Georgetown, a small city in the U.S. state of Texas, has a big dream to become greener by using 100 percent renewable energy next year, the first in the state and one of the few in the nation to be entirely powered by wind and solar energy.
Located about 40 kilometers north of the Lone Star state’s capital Austin, Georgetown, with a population of about 65,000, has witnessed the fastest growing in the United States thanks to the use of green energy over the past years.
In the eyes of Dale Ross, Georgetown’s mayor, the city is charming and unique and has a rich and proud history that goes back to nearly 170 years. Its pursuit of 100 percent renewable energy is just like icing on the cake.
A street view of Georgetown. (Xinhua/Zhang Yongxing)
“We are happy that we have not lost our small town charm, and we are happy to lead the way with regards to innovating for the future with our move to 100 percent renewable energy from our city-owned utility, and what we are doing is to save our residents’ money, to attract more big high tech companies to come to Georgetown, to develop our economy and to create a favorable environment for our people to work and live,” Ross told Xinhua in an exclusive interview recently.
Ross, who enjoyed a two-week-long visit to China last year, said proudly that Georgetown embraces renewable energy more aggressively than most Texas cities as it knows that such green energy can provide the city with much more cheaper and reliable electricity at a longer term, and help eliminate the risk of the fossil fuels-generated electricity’s long-term price fluctuation.
“This is a long-term source of power that creates cost certainty, brings economic development and helps our environment,” he said. “Maybe national gas price now is cheaper than green energy, but in the long term, during the 25 years …renewable energy will surely be cheaper.”
According to Chris Foster, manager of Georgetown’s resource planning and integration,the city had the idea of fully using green energy in 2008 and it took them years for a feasibility study and preparations.
Georgetown’s green energy plan includes a 144 megawatt agreement (in 2014) with a wind plant in northern Texas and another 150 megawatt agreement (in 2015) with a solar farm in western Texas.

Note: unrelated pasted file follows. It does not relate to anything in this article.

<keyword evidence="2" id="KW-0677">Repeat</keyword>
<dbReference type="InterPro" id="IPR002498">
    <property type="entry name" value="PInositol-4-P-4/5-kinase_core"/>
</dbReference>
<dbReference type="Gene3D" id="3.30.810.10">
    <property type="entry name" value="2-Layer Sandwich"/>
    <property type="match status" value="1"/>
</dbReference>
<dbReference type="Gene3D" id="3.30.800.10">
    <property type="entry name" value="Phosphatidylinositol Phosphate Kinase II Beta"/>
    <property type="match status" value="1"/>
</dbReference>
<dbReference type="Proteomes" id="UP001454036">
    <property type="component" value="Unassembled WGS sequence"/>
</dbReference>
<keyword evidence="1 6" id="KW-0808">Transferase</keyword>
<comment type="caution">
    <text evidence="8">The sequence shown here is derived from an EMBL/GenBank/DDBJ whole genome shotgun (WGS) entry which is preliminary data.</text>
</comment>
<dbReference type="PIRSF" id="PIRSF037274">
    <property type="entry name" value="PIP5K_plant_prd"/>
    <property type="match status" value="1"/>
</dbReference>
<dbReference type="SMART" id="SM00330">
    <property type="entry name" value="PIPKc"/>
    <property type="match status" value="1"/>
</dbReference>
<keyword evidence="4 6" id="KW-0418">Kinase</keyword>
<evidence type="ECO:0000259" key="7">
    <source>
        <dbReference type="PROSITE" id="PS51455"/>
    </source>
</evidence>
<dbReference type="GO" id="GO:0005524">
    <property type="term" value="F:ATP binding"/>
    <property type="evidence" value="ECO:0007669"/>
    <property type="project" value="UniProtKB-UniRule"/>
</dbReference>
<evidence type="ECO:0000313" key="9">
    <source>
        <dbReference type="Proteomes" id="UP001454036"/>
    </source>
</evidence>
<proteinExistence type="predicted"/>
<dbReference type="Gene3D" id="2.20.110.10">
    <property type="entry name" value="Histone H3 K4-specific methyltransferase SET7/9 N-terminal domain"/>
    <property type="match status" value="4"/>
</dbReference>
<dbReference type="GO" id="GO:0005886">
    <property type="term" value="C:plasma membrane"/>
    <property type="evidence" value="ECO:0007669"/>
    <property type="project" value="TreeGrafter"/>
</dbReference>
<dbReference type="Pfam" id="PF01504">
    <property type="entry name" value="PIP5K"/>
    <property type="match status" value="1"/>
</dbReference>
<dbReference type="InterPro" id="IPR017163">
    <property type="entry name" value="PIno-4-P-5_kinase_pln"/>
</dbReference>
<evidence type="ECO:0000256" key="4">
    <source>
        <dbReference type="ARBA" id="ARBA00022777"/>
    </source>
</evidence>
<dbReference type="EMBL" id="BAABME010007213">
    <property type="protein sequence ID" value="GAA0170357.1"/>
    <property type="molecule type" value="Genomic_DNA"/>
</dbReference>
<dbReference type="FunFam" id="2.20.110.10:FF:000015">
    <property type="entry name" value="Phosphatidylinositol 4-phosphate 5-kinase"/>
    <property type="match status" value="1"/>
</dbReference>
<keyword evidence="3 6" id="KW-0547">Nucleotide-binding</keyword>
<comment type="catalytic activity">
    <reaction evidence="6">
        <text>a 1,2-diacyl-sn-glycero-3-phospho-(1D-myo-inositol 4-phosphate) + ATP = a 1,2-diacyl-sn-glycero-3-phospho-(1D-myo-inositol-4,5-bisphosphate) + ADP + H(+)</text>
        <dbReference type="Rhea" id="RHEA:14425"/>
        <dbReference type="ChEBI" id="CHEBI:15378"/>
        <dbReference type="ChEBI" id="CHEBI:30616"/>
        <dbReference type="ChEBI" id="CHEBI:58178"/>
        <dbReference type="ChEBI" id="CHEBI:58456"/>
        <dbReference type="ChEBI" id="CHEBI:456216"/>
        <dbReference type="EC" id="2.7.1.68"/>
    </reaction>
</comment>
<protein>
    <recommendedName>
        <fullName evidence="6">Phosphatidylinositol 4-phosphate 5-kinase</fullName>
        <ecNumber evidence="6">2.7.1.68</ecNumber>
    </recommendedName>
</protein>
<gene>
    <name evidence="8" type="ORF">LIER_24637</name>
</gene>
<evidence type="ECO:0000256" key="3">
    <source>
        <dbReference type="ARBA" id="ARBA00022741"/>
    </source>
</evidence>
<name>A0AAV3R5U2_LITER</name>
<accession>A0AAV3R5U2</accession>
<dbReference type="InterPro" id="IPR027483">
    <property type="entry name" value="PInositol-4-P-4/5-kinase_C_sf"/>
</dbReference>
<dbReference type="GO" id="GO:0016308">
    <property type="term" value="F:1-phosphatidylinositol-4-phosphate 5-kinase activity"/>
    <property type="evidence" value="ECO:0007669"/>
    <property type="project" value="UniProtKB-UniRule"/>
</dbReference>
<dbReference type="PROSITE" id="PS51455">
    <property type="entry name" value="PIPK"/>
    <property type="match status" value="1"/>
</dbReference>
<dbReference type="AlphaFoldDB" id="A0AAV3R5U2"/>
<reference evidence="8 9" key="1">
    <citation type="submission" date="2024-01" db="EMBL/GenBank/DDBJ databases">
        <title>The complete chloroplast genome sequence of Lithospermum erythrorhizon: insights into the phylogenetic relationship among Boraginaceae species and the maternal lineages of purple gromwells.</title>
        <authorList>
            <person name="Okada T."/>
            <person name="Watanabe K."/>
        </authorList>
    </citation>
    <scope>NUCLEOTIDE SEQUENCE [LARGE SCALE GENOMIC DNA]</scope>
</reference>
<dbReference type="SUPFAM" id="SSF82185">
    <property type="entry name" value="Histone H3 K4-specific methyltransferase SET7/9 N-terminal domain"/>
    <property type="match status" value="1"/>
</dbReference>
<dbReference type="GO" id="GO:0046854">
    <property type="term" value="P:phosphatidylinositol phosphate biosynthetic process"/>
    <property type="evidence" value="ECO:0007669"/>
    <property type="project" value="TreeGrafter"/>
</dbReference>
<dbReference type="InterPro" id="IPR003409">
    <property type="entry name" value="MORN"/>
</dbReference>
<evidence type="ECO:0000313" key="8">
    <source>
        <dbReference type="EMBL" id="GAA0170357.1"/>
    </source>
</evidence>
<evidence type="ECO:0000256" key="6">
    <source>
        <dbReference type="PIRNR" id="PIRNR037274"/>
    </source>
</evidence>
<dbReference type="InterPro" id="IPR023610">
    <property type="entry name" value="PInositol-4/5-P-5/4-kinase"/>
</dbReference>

The 25- and 20-year contracts allow the city to lock in low wholesale power rates and hedge against the price and regulatory uncertainty for energy produced by fossil-fuels, Foster said.
Georgetown Mayor Dale Ross (third from left) and Xinhua correspondent in Georgetown Utility Systems. (Xinhua/Zhang Yongxing)
The Spinning Spur 3 wind project by EDF (Electricite de France) Renewable Energy near the northern Texas city of Amarillo came online in September 2015 and is now producing 90 percent of Georgetown energy.
The solar farm, which belongs to a giant multinational solar energy company SunEdison, near the western Texas city of Fort Stockton, is scheduled to be operational in April 2017, and this means Georgetown will since then become a 100 percent renewable energy city. Sixty percent will be wind power while the rest will be from solar power.
Energy produced at the two sites is sent to central Texas via transmission lines. Electricity from generating plants across the state is managed every hour of every day by ERCOT, the Texas grid operator, to ensure that energy supply meets demand.
In recent years, Texas, which has its own separate power grid from the rest of the country, has begun updating its power grid to facilitate more renewable energy generation.
As part of the state’s Competitive Renewable Energy Zone program (CREZ), Texas has spent around 7 billion U.S. dollars building transmission lines to make far-removed wind and solar projects accessible to population centers in the central and eastern parts of the state.
Ross believes that wind and solar power can be mutually complementary as Texas is rich in both wind and solar power. The wind power is becoming more efficient and the solar power is getting better and better.
Wind farms generate most of the energy Georgetown needs in the evenings while solar energy will meet the city’s power need during the daylight hours. The combination of the wind and solar farm has resulted in lower cost power than any coal, gas, or nuclear bid the city has reviewed.
Texas, the nation’s second largest state, is actually a leader in clean energy development. Programs like state renewable portfolio standards from 1999 and federal tax credits from 2005 (Emerging Technology Fund) for renewable energies have encouraged the growth of wind and solar power generation. With such incentive programs, Texas’ energy demand met with wind power increased from one percent in 2001 to 10 percent in 2014.
Ross said that for the years to come, if the wind and solar plants produce more renewable power than the city consume, Georgetown will sell off the excess power into the ERCOT market.
Currently, Texas produces the most wind power of any U.S. state and Texas’ wind power consists of many wind farms with a total installed nameplate capacity of 17,713 MW from over 40 different projects. In 2015, wind power accounted for 11.7 percent of the electricity generated in the state.
In solar power, Texas is lagging behind the nation’s some other sunny southwestern states, but the state has great potentials in solar energy. In 2014, the state installed 129 megawatts of solar, ranking the eighth for the year nationally.
Nowadays,it seems that fossil fuels still dominates the energy sector, but green energy, like wind and solar power, will surely have a brighter future.
No doubt, Georgetown, a pioneer in taking the advantages of renewable energy, has seized the chance to develop itself by using 100 percent green energy.
“We have successfully built a bridge between the past and future which has allowed Georgetown to become the best city in the United States to live, work, play, raise kids, and retire,” Ross said.